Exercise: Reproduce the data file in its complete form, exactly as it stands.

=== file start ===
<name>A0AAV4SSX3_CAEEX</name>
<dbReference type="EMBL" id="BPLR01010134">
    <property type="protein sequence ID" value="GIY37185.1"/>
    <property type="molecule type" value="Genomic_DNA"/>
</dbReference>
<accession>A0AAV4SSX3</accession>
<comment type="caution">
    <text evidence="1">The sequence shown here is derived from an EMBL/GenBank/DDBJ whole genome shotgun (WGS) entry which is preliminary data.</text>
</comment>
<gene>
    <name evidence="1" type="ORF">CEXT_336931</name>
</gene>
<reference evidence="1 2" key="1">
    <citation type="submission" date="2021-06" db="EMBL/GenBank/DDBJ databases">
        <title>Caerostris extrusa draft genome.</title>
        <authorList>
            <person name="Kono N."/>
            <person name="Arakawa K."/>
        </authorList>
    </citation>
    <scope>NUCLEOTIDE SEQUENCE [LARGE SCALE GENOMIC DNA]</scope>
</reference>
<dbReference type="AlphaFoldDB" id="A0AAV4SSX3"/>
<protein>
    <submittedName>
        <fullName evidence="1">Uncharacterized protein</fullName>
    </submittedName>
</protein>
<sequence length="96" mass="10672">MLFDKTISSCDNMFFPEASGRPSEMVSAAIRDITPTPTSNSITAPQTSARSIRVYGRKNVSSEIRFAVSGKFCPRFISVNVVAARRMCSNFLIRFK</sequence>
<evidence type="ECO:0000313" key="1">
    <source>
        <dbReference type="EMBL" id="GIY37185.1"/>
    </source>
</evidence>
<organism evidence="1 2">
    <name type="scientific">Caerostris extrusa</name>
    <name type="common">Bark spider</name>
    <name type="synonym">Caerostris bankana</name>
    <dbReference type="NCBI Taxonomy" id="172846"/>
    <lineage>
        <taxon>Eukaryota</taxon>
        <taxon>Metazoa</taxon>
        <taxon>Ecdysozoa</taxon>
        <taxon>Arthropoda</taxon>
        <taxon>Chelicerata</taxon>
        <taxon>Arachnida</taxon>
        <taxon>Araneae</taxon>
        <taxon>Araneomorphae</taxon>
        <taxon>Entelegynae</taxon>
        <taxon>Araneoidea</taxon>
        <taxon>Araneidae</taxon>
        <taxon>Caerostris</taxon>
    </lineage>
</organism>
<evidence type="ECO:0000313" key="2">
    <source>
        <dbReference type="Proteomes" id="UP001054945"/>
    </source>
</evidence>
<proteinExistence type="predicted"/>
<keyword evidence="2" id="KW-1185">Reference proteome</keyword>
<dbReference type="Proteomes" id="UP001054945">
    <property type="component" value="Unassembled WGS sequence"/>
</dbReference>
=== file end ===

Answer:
<name>A0AAV4SSX3_CAEEX</name>
<dbReference type="EMBL" id="BPLR01010134">
    <property type="protein sequence ID" value="GIY37185.1"/>
    <property type="molecule type" value="Genomic_DNA"/>
</dbReference>
<accession>A0AAV4SSX3</accession>
<comment type="caution">
    <text evidence="1">The sequence shown here is derived from an EMBL/GenBank/DDBJ whole genome shotgun (WGS) entry which is preliminary data.</text>
</comment>
<gene>
    <name evidence="1" type="ORF">CEXT_336931</name>
</gene>
<reference evidence="1 2" key="1">
    <citation type="submission" date="2021-06" db="EMBL/GenBank/DDBJ databases">
        <title>Caerostris extrusa draft genome.</title>
        <authorList>
            <person name="Kono N."/>
            <person name="Arakawa K."/>
        </authorList>
    </citation>
    <scope>NUCLEOTIDE SEQUENCE [LARGE SCALE GENOMIC DNA]</scope>
</reference>
<dbReference type="AlphaFoldDB" id="A0AAV4SSX3"/>
<protein>
    <submittedName>
        <fullName evidence="1">Uncharacterized protein</fullName>
    </submittedName>
</protein>
<sequence length="96" mass="10672">MLFDKTISSCDNMFFPEASGRPSEMVSAAIRDITPTPTSNSITAPQTSARSIRVYGRKNVSSEIRFAVSGKFCPRFISVNVVAARRMCSNFLIRFK</sequence>
<evidence type="ECO:0000313" key="1">
    <source>
        <dbReference type="EMBL" id="GIY37185.1"/>
    </source>
</evidence>
<organism evidence="1 2">
    <name type="scientific">Caerostris extrusa</name>
    <name type="common">Bark spider</name>
    <name type="synonym">Caerostris bankana</name>
    <dbReference type="NCBI Taxonomy" id="172846"/>
    <lineage>
        <taxon>Eukaryota</taxon>
        <taxon>Metazoa</taxon>
        <taxon>Ecdysozoa</taxon>
        <taxon>Arthropoda</taxon>
        <taxon>Chelicerata</taxon>
        <taxon>Arachnida</taxon>
        <taxon>Araneae</taxon>
        <taxon>Araneomorphae</taxon>
        <taxon>Entelegynae</taxon>
        <taxon>Araneoidea</taxon>
        <taxon>Araneidae</taxon>
        <taxon>Caerostris</taxon>
    </lineage>
</organism>
<evidence type="ECO:0000313" key="2">
    <source>
        <dbReference type="Proteomes" id="UP001054945"/>
    </source>
</evidence>
<proteinExistence type="predicted"/>
<keyword evidence="2" id="KW-1185">Reference proteome</keyword>
<dbReference type="Proteomes" id="UP001054945">
    <property type="component" value="Unassembled WGS sequence"/>
</dbReference>